Dalits and Tribes of India
Dalits and Tribes the most disadvantaged group. They are treated ad untouchables and outcaste. Emancipating them from the clutches of traditional bondages is the first step towards empowerment. Simply, they have to be treated as human beings on par with other in the civilised cultured modern society. Even then dalits and tribes are subjected to systematic human rights violation on the basis pf caste-based discrimination. The discrimination impinges their civil, political, religious, socio-economic and cultural rights and their rights to freedom of choice to develop as individuals. They are discriminated in the schools and colleges. They are discriminated against even in employment. Dalits are denied jobs other than scavenging - Manual scavenging of night soil - sweeping, tanning and other sanitary works. Dalits and Tribes of India is a book covering the various areas of their backwardness, economic, social, religious, political and cultural. They are considered as the most marginalised group and are subject to all types of discrimination and atrocities. They are trying to empower and emancipate from their bandage. But, they are still at the lowest ladder of the development. Materials on Dalits and tribes covering all the above aspects are very scarce and hence an attempt is made to publish the papers presented in a three-day UGC Sponsored Seminar Organised by J. Cyril Kanmony.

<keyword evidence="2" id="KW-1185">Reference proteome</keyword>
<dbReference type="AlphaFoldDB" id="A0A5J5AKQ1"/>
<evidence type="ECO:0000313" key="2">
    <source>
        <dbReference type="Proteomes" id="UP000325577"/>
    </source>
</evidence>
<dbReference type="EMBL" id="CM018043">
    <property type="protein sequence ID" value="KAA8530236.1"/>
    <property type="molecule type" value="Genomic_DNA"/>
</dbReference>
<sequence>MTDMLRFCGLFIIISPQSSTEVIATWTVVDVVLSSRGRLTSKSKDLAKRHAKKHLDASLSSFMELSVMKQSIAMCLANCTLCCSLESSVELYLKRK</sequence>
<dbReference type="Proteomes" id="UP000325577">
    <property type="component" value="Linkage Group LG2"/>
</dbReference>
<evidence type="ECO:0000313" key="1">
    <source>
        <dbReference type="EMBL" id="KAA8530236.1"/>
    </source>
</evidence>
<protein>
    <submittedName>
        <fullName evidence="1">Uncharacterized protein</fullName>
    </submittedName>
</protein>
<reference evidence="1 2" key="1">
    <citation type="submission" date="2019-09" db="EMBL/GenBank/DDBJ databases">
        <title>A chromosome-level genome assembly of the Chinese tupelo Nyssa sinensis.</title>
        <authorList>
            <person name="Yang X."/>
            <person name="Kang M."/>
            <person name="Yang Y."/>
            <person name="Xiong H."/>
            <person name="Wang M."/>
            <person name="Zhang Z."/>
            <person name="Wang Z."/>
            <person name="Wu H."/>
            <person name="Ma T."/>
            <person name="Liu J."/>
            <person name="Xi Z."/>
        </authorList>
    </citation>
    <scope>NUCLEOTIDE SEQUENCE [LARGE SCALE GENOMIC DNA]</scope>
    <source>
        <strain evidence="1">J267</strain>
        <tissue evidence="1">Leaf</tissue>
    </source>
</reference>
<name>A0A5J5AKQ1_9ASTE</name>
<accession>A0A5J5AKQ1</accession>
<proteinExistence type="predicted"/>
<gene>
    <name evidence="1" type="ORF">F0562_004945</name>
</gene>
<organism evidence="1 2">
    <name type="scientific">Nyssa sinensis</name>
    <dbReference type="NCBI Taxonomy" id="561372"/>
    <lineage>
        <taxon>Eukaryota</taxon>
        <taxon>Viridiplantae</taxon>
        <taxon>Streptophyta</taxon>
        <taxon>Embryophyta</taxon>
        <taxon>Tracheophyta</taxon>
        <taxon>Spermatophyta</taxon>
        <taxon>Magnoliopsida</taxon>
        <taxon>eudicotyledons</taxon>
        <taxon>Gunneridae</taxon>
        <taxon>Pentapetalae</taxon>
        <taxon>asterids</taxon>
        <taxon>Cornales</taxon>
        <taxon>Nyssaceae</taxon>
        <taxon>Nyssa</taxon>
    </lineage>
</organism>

J. Cyril Kanmony (b. 1956), M.A., M.Phil., M.Ed.,B.G.L., Ph.D., is Reader in the Department of Economics, Scott Christian College (Autonomous), Nagercoil, Kanyakumari District, Tamil Nadu affiliated to Manonmaniam Sundaranar University, Tirunelveli. He did his post-graduation and research in Scott Christian College, Nagercoil, then affiliated to Madurai University, Madurai. He has published 21 learned articles in various journals and books and has, to his credit, 27 well-researched papers presented in various Seminars and Conferences. He has co-authored "Economic Statistics, Mathematical Methods", "Human Rights Education and authored "Economics of Human Rights Violation" and edited "Economics of Human Rights and Health Care". He has also edited proceedings of three seminars, one sponsored by the Planning Commission, Government of India and the other two sponsored by the University Grants Commission. He has completed two UGC funded Project 'Human Rights Violation and Its Economic Significance with Special Reference to Kanyakumari and Tirunelveli Districts' and 'Drinking Water Management : Problems and Prospects'.
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